How did you come to know about Toastmasters?
It was around July 2005 when I was online one night with my good friend Eugene Ng. We were chatting over MSN, generally bored and didn’t know what to do with our time. Then I recalled about ‘Toastmasters’ (that was briefly mentioned by my then girlfriend, Poh Lin) and ask Eugene if we wanted to ‘look and see’ what this Toastmasters is about. We went to Toastmasters International website, and found the closest club between us, D’Utama Toastmasters Club. We were impressed by the members of D’Utama and decided to challenge ourselves to be like them, and we joined in September 2005.
What motivated or inspired you to go on to pursue DTM status?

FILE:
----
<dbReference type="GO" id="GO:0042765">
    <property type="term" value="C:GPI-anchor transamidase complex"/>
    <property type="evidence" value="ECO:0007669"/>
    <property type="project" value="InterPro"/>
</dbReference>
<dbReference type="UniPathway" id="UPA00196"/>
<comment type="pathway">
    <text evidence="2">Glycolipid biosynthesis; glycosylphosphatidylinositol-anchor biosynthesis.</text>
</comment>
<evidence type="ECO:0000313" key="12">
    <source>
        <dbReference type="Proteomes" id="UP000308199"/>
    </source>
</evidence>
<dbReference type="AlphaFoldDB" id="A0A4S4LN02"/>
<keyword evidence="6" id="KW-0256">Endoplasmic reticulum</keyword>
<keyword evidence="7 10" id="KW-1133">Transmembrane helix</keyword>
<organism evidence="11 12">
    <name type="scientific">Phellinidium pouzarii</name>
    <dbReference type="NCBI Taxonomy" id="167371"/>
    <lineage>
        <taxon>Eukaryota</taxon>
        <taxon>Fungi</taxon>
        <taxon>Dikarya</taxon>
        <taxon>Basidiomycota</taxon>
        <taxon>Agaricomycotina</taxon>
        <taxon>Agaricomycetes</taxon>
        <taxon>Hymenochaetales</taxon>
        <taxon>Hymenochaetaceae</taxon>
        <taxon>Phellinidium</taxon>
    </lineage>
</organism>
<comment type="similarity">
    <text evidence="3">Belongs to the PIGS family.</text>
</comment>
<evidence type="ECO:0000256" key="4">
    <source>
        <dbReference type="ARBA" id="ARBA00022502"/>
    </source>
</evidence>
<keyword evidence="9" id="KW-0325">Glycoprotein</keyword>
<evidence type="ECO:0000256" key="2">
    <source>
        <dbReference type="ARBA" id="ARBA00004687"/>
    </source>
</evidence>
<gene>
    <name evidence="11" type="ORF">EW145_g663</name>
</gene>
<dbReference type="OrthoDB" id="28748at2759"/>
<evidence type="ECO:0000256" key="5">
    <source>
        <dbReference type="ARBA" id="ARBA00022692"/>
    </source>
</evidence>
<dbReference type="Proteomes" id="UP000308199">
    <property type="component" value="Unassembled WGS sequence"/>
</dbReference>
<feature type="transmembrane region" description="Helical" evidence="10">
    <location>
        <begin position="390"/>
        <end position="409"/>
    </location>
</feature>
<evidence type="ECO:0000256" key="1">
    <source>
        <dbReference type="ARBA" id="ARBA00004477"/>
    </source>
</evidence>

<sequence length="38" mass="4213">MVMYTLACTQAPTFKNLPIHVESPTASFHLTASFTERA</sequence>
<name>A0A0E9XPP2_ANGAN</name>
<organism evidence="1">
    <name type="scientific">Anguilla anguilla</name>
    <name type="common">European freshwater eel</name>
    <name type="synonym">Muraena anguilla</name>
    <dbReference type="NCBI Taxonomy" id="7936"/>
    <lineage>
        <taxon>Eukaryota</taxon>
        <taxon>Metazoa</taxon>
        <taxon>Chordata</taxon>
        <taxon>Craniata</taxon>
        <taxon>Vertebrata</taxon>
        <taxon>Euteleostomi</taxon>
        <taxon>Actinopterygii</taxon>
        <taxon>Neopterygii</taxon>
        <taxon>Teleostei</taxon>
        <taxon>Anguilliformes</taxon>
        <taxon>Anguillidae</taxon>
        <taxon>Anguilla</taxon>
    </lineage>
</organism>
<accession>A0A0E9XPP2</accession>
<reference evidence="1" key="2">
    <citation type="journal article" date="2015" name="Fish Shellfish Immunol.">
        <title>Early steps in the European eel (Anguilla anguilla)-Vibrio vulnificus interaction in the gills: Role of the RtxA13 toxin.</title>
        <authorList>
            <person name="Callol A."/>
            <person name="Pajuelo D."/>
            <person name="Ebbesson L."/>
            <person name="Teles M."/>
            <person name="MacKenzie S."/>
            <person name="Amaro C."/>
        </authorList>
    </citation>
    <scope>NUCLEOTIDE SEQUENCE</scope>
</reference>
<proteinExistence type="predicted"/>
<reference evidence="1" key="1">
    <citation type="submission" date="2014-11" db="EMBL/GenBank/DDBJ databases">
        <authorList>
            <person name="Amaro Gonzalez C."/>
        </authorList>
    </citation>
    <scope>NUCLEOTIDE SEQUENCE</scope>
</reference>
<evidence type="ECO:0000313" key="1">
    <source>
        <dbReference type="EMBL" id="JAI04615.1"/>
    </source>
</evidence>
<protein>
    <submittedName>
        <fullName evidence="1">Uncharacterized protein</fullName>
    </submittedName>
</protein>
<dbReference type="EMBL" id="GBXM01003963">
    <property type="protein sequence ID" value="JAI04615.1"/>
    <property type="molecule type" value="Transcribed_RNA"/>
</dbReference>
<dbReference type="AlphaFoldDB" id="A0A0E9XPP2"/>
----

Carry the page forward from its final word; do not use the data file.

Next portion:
When I start something, I need to finish it. So when I became a Toastmaster, I read through the Toastmasters manuals, and what is freely available on the TI website. I then plotted the dates and places where I can offer myself to play roles and/or presenting a speech. It feels good when you know you’re learning and growing.
I remembered an old saying, “If you wish to fly with the eagles, don’t hang around turkeys”. The people whom I’ve met through Toastmasters directly and indirectly inspired me to grow. I wonder how it would feel to be standing on par with the ‘Giants’ in the movement – I still do.
How has Toastmasters helped you?
Prior to being a Toastmaster, I never had any problems communicating … with computer Chat programs (via IRC, ICQ or MSN) behind a computer screen. I was also not the kind of person who is able to start (face-to-face) conversations; others would need to approach me first to start with a ‘hello’ or ‘hi’ before I can say anything. I was in the IT line doing all the work behind the scenes – where when things are working, the bosses would think the machines are doing it “all by themselves”, and when things breakdown, they will say we are not doing our jobs.